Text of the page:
Kane Jenkins

Last updated
Kane Jenkins
Kane jenkins.jpg
Shortland Street character
Portrayed by KJ Apa
Duration2013–2015
First appearance11 December 2013
Last appearance6 July 2015
Introduced bySimon Bennett
Classification Former; recurring

Kane Jenkins is a fictional character on the New Zealand soap opera Shortland Street . He was portrayed by KJ Apa from late-2013 to mid-2015. The character was introduced as part of the extended Cooper family unit and as a means to depict youth-suicide.

Contents

Creation and casting

Often known to depict topical and ethical issues of the day, in 2013 Shortland Street producers decided to undergo a storyline that would reflect the high rates of youth suicide in New Zealand. They wrote the role of Kane, the teenage brother of Dayna Jenkins. [1] Reuben Milner auditioned for the role but was instead cast as Kane's best friend Jack. [2] With no prior acting experience, KJ Apa won the role. [3] He had organised an audition through his modelling agency and within weeks had begun filming. [4] Kane debuted on screen on 11 December 2013. Whilst filming the show, Apa also studied at Kings College. [5] Apa had to quit high school rugby to act in the show but was allowed travel between school and the set as part of his contract. [6] In May 2015 speculation arose that Kane would be departing the show when Apa was spotted in Los Angeles. [7] Apa had previously stated he would "wait and see" how long he stayed on the show. [6] The rumours proved to be true with Apa quitting the role after 18 months. [8] Kane made his last appearance on screen on 6 July 2015. Apa was rumoured to return for the show's 25th anniversary in 2017. [9]

Storylines

Kane arrived to visit his brain dead mother, Jennifer before her life support was turned off. During his visit Kane stayed with the Cooper family, Wendy (Jacqueline Nairn) and Murray (Matthew Chamberlain) and in the new year, agreed to be fostered by them. He began to date Honour Aleni (Sophie McIntosh) and accepted a rugby scholarship to a prestigious private school, only to lose this and get suspended when Murray Cooper (Matthew Chamberlain) became over invested in his schoolwork and started doing it himself. Kane and Honour broke up and after having his life saved by his best friend Toby (Robert Evison), helped him cover up the murder of Brett Franklin (Matt Dwyer). The revelation of the murder saw Kane facing serious charges of covering the crime up which was followed by an injury to his leg, leaving him out of rugby season. Depressed and alone he began to rely on his best friend Jack (Reuben Milner). However Jack mistook this for romance and made a move on Kane, leading to the two falling out and Kane subsequently being bullied when his school friends believed he was gay.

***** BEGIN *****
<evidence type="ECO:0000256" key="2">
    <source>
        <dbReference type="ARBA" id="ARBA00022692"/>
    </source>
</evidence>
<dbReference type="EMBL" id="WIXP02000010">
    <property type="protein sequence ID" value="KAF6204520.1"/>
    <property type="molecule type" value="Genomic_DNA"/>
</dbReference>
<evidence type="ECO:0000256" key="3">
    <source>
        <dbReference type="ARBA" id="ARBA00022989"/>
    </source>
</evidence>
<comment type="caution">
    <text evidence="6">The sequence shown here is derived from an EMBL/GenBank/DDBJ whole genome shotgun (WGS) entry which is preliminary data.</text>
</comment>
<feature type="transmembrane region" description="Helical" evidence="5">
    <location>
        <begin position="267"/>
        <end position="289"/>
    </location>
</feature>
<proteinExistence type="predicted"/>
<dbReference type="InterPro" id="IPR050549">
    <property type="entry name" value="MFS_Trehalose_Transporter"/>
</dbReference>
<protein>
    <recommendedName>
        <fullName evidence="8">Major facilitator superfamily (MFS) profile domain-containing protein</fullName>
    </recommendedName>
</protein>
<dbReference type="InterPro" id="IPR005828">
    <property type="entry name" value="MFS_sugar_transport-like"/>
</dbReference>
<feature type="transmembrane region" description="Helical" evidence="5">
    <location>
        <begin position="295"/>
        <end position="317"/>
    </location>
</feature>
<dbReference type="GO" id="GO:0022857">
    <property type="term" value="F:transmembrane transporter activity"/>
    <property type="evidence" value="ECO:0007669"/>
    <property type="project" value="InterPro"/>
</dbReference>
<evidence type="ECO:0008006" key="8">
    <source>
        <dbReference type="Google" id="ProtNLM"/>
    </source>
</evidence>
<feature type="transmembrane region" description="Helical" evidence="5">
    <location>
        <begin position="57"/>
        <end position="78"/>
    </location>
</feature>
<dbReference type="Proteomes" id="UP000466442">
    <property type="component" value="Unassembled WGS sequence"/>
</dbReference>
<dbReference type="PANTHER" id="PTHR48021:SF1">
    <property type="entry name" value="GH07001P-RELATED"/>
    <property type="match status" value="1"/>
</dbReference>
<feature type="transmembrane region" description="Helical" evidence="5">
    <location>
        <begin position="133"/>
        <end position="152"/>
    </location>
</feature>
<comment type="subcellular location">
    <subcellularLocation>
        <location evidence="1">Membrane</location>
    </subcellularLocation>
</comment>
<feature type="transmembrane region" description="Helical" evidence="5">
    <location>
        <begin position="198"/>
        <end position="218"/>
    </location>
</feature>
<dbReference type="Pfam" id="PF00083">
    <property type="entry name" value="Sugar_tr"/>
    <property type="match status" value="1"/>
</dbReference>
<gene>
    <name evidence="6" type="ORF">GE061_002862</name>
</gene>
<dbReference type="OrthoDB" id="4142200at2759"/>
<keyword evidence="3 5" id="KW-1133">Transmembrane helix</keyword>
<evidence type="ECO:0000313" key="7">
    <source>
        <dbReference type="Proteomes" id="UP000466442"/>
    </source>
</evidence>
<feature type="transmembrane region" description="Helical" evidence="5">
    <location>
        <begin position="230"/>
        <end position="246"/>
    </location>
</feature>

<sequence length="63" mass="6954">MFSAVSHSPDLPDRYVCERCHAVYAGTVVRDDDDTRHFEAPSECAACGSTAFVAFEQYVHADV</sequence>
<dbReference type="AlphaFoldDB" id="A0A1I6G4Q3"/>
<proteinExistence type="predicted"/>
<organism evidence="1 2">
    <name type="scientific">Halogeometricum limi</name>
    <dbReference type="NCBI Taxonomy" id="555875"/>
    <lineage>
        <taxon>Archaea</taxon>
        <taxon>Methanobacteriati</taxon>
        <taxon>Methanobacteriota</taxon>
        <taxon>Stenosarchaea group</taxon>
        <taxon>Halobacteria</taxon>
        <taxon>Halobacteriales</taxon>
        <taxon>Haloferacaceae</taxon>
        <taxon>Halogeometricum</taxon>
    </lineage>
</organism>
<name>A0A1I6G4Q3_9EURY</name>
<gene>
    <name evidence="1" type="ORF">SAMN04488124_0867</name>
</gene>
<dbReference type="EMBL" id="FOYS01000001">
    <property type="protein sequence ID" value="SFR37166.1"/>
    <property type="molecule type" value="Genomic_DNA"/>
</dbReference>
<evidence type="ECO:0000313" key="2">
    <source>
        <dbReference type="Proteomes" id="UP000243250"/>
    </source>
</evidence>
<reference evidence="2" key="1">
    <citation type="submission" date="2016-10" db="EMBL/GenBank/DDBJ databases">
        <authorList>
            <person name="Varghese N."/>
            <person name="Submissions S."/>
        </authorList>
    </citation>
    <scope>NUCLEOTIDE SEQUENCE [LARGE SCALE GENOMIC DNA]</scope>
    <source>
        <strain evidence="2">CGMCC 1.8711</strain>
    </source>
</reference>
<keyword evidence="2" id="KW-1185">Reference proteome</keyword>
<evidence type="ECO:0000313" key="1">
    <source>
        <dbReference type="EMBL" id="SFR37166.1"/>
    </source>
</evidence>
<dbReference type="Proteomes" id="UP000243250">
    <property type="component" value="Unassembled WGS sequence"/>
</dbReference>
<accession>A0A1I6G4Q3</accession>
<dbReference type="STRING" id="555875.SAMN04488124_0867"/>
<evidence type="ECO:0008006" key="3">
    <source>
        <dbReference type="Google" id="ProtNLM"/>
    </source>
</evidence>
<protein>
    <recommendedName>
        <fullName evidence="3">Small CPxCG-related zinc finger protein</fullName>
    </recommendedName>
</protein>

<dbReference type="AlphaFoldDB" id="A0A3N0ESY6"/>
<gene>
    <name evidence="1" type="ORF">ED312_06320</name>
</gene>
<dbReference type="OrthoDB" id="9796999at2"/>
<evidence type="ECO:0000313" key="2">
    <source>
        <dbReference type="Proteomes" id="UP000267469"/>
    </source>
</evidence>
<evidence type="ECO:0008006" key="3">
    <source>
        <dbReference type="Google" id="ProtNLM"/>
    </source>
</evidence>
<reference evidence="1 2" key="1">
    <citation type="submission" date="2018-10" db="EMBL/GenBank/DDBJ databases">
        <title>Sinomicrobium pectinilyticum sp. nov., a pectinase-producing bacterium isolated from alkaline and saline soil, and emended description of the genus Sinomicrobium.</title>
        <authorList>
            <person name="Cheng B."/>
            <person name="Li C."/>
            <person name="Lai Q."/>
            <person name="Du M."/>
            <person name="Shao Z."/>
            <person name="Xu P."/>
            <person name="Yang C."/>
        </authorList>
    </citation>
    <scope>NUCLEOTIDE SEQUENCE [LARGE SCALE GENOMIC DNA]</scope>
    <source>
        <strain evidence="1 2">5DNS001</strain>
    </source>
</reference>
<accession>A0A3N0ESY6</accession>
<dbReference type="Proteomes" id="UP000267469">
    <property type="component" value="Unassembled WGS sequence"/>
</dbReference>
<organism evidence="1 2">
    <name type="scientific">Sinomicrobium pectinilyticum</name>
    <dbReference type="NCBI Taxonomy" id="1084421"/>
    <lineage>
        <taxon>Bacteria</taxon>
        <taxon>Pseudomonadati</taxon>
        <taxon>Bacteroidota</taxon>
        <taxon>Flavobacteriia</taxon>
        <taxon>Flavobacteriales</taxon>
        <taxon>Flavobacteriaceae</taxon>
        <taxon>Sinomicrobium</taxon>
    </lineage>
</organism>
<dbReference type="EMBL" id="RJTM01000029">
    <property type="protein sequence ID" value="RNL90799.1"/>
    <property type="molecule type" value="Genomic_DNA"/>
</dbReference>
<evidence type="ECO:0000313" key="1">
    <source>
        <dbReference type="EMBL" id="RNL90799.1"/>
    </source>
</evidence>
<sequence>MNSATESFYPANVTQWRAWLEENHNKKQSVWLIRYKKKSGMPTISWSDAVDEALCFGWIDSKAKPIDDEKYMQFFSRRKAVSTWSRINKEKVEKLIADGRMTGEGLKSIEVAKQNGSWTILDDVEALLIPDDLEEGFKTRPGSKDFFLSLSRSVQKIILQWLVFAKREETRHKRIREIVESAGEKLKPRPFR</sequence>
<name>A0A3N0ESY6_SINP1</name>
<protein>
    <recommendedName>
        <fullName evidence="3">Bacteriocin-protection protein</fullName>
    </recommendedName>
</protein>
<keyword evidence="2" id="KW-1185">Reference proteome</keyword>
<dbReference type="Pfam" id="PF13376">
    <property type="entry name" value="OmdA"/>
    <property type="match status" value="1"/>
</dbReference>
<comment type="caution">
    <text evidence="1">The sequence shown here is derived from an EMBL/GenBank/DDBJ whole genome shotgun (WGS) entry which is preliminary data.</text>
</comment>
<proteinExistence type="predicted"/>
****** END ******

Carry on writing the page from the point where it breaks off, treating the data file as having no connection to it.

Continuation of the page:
Declining help from his family, Kane decided to commit suicide and attempted to gas himself in the Cooper family car. He was rescued however by his family and finally accepted help for his depression, ultimately reconciling with Jack and returning to rugby. The charges against Kane for his part in Brett's murder were ultimately dropped. Kane was pleased when his father Jimmy (Joel Tobeck) arrived in town and began spending time with him. However it soon appeared as though he was using Kane to store dodgy money for him. However it shockingly turned out he was dating Kane's foster sister Bella (Amelia Reid-Meredith) and impregnanted her. Kane began to excel in rugby and was offered a rugby scholarship to a national rugby academy. However he began to sleep with his PE teacher Ms. Herve (Jazmyne Van Gosliga), putting this at risk. Jimmy and Murray managed to scare Ms. Herve off much to Kane's annoyance but he ultimately decided to pursue the rugby scholarship. Kane departed to Palmerston North to finish his final 2 years of school and play rugby. Before Wendy's life support machine was turned off, she was seen listening to Kane saying his farewell on the phone.

Character development

Ed Sheeran

In 2014 Shortland Street producers were contacted by internationally acclaimed singer-songwriter Ed Sheeran to ask whether he could have a part in the show as he had seen it, and enjoyed it. [10] The scene was written surrounding the character of Kane who was to be helped by Ed whilst in the middle of a personal crisis. [11] Apa did not consider himself an Ed Sheeran fan but was still "nervous" acting alongside him. He believed he was the most "high-up" there celebrity Shortland Street had managed to secure on the show. [6] Kane came out of the scene better off Apa believed, "In a previous storyline Kane, Honour and Toby had written a song for a fundraiser. Kane just started playing that and he sort of, well he didn't teach Ed Sheeran how to play, but Ed just started playing it and was giving him tips on how to sing ... Kane is starstruck as well, just as anyone would be. It cheers him up. It does what Ed is trying to do. [11] The song was written especially for the scene by the show's composer Graham Bollard. [10]

Teenage suicide